What to do if your child is ill - welcome advice from Warrington Hospital

Dr Colin Wong – Consultant Paediatrician, Warrington and Halton Teaching Hospitals NHS Foundation Trust

This summer we are seeing lots of children and babies in the Emergency Department (A&E) at Warrington Hospital with a range of upper respiratory tract infections. Symptoms include a cough, a runny nose and a high temperature.

As lockdown eases, children are mixing more with others and are now coming into contact with viruses usually seen in the winter months. We know it can be a worrying time for parents and carers and our Emergency Department is seeing lots of patients, children and babies, that can often be treated at home.

We wanted to remind parents what to do if your child is poorly and to help those, who can safely do so, avoid an unnecessary trip or wait in A&E.

It’s important to emphasise, however, that doctors and nurses are always on hand to care for patients, if it’s an emergency or life-threatening situation.

What should I do if my child is poorly?

If your child is unwell medicines which contain paracetamol or ibuprofen can help ease their symptoms. Keep them comfortable by wearing loose clothing and make sure they are drinking regular fluids.

What should I do if my child has a high temperature?

Treating at home

A high temperature is a sign that your child’s body is fighting the infection well. Paracetamol or ibuprofen should help to bring a temperature down and it is worth seeing how children respond.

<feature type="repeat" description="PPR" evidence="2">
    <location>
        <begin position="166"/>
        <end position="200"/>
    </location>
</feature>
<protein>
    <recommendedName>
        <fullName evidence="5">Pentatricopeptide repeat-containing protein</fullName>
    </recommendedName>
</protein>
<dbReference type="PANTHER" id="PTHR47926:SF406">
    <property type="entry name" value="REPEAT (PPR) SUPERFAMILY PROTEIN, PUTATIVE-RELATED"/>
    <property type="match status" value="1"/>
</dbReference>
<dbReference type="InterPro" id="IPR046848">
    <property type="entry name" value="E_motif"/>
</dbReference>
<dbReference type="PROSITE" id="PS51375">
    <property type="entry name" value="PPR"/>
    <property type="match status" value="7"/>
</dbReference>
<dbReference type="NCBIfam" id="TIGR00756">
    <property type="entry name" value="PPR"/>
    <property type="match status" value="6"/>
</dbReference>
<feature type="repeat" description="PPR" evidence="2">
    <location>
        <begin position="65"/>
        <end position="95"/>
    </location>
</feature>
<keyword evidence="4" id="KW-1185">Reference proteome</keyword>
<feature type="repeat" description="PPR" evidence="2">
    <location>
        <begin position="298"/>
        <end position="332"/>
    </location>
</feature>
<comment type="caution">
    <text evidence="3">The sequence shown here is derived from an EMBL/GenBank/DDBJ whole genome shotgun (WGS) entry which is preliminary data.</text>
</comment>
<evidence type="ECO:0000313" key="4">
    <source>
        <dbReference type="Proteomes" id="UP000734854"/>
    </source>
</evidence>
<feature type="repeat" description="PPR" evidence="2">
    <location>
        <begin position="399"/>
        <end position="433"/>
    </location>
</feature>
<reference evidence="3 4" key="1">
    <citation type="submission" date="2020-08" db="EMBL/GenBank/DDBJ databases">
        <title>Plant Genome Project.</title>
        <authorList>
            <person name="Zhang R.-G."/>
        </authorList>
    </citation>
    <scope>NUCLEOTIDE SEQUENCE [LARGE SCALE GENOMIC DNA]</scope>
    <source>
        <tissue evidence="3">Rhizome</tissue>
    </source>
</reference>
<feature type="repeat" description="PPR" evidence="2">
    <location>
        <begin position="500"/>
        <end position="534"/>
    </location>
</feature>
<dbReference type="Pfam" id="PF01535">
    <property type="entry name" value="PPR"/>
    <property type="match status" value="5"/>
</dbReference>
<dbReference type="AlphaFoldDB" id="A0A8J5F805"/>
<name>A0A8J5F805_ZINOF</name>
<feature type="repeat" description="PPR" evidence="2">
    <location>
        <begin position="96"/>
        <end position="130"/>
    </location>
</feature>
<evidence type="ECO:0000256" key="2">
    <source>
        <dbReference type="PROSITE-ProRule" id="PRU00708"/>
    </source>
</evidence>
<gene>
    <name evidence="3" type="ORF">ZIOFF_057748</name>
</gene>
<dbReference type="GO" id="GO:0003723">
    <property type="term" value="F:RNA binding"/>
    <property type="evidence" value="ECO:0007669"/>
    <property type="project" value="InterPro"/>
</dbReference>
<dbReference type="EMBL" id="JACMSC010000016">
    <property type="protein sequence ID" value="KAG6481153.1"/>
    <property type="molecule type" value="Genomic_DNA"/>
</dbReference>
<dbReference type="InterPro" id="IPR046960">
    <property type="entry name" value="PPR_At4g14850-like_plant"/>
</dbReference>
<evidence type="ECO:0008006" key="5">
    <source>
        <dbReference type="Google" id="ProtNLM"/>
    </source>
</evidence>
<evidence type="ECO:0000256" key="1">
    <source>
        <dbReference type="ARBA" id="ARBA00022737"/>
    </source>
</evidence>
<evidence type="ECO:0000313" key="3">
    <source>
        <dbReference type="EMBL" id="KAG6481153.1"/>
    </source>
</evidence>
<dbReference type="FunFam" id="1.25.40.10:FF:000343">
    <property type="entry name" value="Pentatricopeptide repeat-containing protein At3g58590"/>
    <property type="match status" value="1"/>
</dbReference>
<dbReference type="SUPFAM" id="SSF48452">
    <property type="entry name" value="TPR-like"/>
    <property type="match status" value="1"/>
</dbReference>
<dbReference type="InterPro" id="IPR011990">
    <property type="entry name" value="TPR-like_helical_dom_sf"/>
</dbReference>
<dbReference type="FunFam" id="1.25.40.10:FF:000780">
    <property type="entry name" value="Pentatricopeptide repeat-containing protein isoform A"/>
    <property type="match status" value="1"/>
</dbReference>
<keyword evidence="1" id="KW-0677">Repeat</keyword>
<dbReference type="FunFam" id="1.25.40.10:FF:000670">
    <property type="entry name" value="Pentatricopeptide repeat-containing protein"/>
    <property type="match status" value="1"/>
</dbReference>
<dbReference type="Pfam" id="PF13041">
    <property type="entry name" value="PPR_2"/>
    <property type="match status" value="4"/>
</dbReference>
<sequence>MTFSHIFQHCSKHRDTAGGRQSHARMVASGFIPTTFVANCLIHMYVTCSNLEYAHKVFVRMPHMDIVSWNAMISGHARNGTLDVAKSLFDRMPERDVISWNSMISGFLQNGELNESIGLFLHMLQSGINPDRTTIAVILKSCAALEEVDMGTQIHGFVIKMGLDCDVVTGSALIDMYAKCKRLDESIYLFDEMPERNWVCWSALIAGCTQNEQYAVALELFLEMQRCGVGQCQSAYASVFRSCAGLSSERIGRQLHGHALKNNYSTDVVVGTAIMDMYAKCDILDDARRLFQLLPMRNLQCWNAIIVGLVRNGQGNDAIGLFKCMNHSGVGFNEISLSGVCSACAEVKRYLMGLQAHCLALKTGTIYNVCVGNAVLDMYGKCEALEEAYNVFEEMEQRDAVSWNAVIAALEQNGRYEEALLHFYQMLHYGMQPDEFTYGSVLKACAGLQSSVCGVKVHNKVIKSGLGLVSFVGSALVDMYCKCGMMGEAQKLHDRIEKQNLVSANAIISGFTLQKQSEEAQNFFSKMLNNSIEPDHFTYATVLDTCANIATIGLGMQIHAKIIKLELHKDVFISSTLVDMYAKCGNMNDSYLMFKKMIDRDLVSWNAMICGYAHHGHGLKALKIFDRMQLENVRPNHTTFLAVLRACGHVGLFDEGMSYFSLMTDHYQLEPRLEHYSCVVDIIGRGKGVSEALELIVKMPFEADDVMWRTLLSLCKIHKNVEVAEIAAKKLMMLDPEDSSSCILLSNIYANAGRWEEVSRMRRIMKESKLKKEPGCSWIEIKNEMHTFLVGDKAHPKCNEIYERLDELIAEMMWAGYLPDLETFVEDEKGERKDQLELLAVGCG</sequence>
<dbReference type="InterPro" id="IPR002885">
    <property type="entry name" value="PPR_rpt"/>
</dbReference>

If they are taking fluids and seem happy in themselves, then keep up with regular doses to keep them comfortable. However, if the child continues to deteriorate, then please seek medical advice and help.

Where to go?

There lots of ways to seek help and advice and you can always have your child seen by a medical professional, if you are concerned.

Urgent Treatment Centres (formerly called Walk-in Centres), GP practices or your local pharmacist are all fully trained to give expert advice on how to treat minor ailments.

If in doubt visit NHS 111 online at 111.nhs.uk or call free. NHS 111 will be able to signpost you to the right treatment in the right place and can even book time slots at some local services including Urgent Treatment Centres, GP practices and local emergency departments, if appropriate.

For minor injuries and ailments Runcorn Urgent Treatment Centre, at the Halton Hospital site and Widnes Urgent Treatment are both open every day between 8am and 9pm. Please arrive before 8pm to ensure you can be seen before closing.

Residents who are registered with a local GP practice can continue to contact their surgery as usual.

When to come to the Emergency Department

Signs that your child may need medical help include your child appearing drowsy, not responsive to you, or if they become floppy or listless or show signs of difficulty breathing and colour change (eg becoming blue around the mouth).

If they develop spots or a rash that does not disappear when you roll a glass over it, then seek urgent medical advice by contacting your local emergency department or calling 999.

Doctors and nurses at our hospital are always available to those that need us and we appreciate your help and support by using services appropriately. Please try and keep our emergency department free to treat emergencies.